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A Bone to Pick

April 13, 2012 - Phyllis Sigal
I have a bone to pick with some restaurants out there.

I love eating out at great restaurants. When I travel, I check out the restaurants before I go. Often, a restaurant is the destination; everything else is just gravy.

As a couple of examples to support that, for our 18th wedding anniversary, we flew to Boston — not to go sightseeing (which we did), but to dine at chef Ming Tsai's restaurant "Blue Ginger," located in Wellesley, Mass., just outside of Boston.

And when we traveled to Disney World, we made our dinner reservations long before we stepped foot inside the magic kingdom.

I like to plan. I like to know what my dining options are.

And I like to know what I'm paying for my food.

OK. The bone.

Restaurants often offer specials of the day. Many times, the specials are verbally announced by the server; other times a chalkboard or a menu insert may let the diner know what the specials are.

My bone is that some restaurants don't offer up the prices of those specials. And a diner may feel embarrassed to ask when placing an order. He or she may feel looked upon as "cheap," if the price is of consequence.

Let's say you are about ready to order the special. You ask the price. $48 says the server. Oh, never mind. I'll have the salmon, which is priced on the regular menu at $25.

Awkward!

Or maybe you just don't bother to ask the price because you might assume the specials are priced along the lines of the regular items on the menu.

Case in point: We dined at a lovely place in Marrietta, Ohio, last month. Menu entrees ranged in price from the low teens to $25. Most items were in the $18-$21 range. Appetizers and salads also were very reasonably priced. Wine was exceptionally reasonable.

We happened to order three specials: two of the entrees and an appetizer.

Both of the specials were almost TWICE the price of the other entrees on the menu, and the appetizer was $24 — more than most of the entrees!

Luckily, the wine was cheap and the food was very good.

But we sure had a good serving of sticker shock.

At that moment, I decided to become more bold, more proactive in future situations.

One, I decided it's my right to know the cost of a special, and two, I will not feel embarrassed or uncomfortable about asking the price, if the establishment chooses not to be forthcoming.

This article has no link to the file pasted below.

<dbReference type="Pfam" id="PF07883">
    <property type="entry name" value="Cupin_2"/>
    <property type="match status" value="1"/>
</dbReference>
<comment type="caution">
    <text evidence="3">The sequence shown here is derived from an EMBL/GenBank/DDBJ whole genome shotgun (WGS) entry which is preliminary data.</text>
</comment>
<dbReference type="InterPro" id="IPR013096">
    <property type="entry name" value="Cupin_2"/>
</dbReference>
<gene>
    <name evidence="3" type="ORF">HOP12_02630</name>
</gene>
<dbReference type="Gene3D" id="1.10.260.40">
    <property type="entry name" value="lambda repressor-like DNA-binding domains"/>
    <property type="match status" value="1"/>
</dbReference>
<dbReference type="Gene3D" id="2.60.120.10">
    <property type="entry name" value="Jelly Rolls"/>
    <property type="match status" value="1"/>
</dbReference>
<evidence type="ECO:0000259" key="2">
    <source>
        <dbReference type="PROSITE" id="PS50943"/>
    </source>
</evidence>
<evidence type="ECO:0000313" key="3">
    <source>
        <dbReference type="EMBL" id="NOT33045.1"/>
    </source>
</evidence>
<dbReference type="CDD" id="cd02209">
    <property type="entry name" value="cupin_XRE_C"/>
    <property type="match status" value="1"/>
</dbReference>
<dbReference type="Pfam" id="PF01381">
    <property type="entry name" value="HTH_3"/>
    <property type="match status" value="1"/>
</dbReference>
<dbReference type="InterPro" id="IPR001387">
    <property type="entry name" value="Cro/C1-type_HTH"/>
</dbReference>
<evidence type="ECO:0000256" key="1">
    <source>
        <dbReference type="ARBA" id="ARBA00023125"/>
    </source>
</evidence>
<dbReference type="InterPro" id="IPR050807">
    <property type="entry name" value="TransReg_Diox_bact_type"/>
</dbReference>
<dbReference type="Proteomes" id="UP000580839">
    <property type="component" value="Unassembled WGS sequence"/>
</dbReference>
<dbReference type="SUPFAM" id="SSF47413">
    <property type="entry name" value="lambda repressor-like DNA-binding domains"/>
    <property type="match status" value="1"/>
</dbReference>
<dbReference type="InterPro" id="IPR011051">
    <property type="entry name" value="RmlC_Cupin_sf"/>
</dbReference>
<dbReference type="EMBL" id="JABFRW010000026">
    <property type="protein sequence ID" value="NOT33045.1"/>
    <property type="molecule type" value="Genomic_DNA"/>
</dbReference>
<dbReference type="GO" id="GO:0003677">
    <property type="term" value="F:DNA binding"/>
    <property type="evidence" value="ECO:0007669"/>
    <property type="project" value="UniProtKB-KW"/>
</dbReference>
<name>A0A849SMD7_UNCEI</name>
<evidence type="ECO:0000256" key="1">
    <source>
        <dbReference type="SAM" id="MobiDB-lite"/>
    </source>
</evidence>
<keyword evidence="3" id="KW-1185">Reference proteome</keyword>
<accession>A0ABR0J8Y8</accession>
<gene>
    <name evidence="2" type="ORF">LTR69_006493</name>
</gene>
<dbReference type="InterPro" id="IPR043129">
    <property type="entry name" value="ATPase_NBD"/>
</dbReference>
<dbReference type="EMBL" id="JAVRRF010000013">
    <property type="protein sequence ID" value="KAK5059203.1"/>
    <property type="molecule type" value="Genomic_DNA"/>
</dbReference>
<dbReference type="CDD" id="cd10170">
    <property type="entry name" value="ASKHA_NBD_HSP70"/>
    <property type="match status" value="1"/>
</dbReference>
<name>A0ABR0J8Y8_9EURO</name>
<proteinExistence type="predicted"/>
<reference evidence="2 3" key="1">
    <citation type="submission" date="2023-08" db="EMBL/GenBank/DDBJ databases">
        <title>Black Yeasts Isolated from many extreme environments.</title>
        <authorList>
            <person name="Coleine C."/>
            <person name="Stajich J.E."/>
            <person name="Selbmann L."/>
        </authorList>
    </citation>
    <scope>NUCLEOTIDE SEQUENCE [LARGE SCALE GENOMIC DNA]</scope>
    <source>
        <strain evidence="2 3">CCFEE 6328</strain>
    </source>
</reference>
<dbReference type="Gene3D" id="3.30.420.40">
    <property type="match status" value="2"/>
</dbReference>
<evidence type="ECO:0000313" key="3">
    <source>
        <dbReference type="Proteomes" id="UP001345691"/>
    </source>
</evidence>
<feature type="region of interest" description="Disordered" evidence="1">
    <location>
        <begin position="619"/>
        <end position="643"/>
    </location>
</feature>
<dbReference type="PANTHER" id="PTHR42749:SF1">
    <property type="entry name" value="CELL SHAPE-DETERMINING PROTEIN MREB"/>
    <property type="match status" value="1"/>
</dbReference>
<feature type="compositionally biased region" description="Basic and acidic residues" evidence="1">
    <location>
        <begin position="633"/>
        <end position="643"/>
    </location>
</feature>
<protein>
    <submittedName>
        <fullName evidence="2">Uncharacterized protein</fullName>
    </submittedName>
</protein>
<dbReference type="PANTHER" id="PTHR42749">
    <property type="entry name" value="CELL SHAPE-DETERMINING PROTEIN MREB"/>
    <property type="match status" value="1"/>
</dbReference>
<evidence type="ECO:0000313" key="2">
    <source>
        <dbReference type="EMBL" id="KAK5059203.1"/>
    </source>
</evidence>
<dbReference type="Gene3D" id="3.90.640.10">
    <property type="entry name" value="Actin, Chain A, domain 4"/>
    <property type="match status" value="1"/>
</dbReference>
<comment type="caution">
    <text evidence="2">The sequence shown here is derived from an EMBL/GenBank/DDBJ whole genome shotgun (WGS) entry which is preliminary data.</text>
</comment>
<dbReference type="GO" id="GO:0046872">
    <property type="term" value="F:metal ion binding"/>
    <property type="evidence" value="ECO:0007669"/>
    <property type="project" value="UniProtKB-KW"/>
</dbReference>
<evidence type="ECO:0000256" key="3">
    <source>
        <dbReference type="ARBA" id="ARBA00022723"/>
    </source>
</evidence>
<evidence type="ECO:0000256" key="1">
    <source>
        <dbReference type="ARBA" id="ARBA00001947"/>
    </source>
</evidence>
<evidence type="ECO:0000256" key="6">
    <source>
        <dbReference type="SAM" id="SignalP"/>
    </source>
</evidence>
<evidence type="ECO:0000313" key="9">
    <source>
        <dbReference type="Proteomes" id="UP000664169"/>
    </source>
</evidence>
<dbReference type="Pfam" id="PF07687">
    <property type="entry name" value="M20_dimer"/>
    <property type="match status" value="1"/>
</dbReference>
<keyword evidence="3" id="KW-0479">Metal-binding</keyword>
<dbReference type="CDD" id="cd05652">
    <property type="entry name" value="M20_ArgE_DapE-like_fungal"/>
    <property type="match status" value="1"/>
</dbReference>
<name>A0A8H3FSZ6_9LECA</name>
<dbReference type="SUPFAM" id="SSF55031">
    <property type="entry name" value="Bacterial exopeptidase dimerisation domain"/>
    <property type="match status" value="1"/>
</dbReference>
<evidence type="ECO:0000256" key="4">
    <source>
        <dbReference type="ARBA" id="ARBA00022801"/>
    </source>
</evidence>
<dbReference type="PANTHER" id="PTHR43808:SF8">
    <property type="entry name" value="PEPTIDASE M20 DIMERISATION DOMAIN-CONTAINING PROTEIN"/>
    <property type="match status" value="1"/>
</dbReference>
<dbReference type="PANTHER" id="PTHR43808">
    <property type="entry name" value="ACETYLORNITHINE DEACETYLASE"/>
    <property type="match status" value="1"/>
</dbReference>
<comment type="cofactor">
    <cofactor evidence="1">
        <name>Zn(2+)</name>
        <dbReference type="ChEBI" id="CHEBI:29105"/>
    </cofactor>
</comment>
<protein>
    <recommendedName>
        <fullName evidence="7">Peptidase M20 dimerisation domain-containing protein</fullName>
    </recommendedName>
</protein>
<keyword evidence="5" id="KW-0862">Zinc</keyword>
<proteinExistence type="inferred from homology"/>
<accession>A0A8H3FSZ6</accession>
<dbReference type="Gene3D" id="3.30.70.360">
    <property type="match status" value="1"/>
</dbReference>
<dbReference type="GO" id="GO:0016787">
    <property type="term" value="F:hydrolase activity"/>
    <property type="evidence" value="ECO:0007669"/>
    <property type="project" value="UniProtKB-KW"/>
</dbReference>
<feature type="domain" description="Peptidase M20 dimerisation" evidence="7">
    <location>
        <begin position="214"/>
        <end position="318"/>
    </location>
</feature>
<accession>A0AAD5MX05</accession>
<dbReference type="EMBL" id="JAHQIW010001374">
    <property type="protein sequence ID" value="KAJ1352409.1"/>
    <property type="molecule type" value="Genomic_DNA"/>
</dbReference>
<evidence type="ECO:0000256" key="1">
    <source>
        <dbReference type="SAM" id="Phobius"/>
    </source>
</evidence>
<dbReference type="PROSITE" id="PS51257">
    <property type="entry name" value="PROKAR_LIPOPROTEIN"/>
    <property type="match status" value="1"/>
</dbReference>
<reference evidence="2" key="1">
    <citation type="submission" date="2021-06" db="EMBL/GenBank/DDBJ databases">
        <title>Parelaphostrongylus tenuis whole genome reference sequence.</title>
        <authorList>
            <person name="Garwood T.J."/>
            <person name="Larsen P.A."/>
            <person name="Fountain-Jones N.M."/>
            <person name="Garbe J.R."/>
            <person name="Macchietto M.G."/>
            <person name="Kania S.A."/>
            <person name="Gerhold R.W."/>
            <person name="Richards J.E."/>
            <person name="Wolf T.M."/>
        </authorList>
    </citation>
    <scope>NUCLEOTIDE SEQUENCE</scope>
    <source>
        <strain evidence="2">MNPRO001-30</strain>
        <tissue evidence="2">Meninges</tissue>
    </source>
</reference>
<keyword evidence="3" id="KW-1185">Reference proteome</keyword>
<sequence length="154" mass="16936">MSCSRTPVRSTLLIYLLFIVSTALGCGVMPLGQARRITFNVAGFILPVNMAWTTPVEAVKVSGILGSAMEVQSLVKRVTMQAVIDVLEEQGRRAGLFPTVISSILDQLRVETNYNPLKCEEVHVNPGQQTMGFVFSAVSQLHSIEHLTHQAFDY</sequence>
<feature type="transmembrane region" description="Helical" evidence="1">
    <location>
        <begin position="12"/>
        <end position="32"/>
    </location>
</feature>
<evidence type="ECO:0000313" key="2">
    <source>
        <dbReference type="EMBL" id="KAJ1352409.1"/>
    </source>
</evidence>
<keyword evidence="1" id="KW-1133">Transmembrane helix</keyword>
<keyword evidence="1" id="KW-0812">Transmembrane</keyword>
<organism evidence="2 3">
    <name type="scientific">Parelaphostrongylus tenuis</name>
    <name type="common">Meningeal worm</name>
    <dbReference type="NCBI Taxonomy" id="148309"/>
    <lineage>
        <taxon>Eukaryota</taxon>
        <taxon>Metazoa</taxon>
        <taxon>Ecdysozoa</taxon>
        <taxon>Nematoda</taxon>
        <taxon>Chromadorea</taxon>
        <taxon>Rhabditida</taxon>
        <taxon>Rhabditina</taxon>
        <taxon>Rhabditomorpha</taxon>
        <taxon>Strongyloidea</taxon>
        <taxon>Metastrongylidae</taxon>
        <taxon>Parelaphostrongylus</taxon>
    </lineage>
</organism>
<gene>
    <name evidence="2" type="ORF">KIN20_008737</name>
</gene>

My new tactic is this: Upon hearing the specials of the day, I will immediately, and politely of course, ask the server the prices of all of them. That way, I can consider the price when I make my menu choice.

I really do love to order the specials because the ingredients are usually seasonal and fresh, and often the dish is more creative than the standard offerings. And it may only come around once in a while.

But I don't understand why restaurants don't want me to know how much those specials cost. Are they trying to trick me into ordering the more expensive dish? I'd rather not think that.

Most of the time I do consider the price of an item when I'm ordering. I'm not independently wealthy. Sure, I like to spend money on eating out; but in moderation. I prefer to dine out once a month at a restaurant with great food rather than going out to two or three mediocre eateries.

I try to order what I want, but I might think twice about a $40 entree as compared to a $22 entree, unless it's a special occasion and I REALLY want that lobster tail.

I'm happy to say my new tactic works. I tried it out last night. Two specials were verbally offered to our table.

"And could you tell me the price of those specials, please?" I asked our waitress, immediately upon her telling us about them.

Rack of lamb was one of those specials, and fairly priced for the dish, I thought. In fact, four out of our party of eight ordered it. Had no one known the price, would that have made a difference? I don't know the answer to that question, as I can't speak to the others' choices.

But I know I'll never again order a special dish unless I know what it costs.

I love surprises, but not the ones that leave a bitter taste.

 
 

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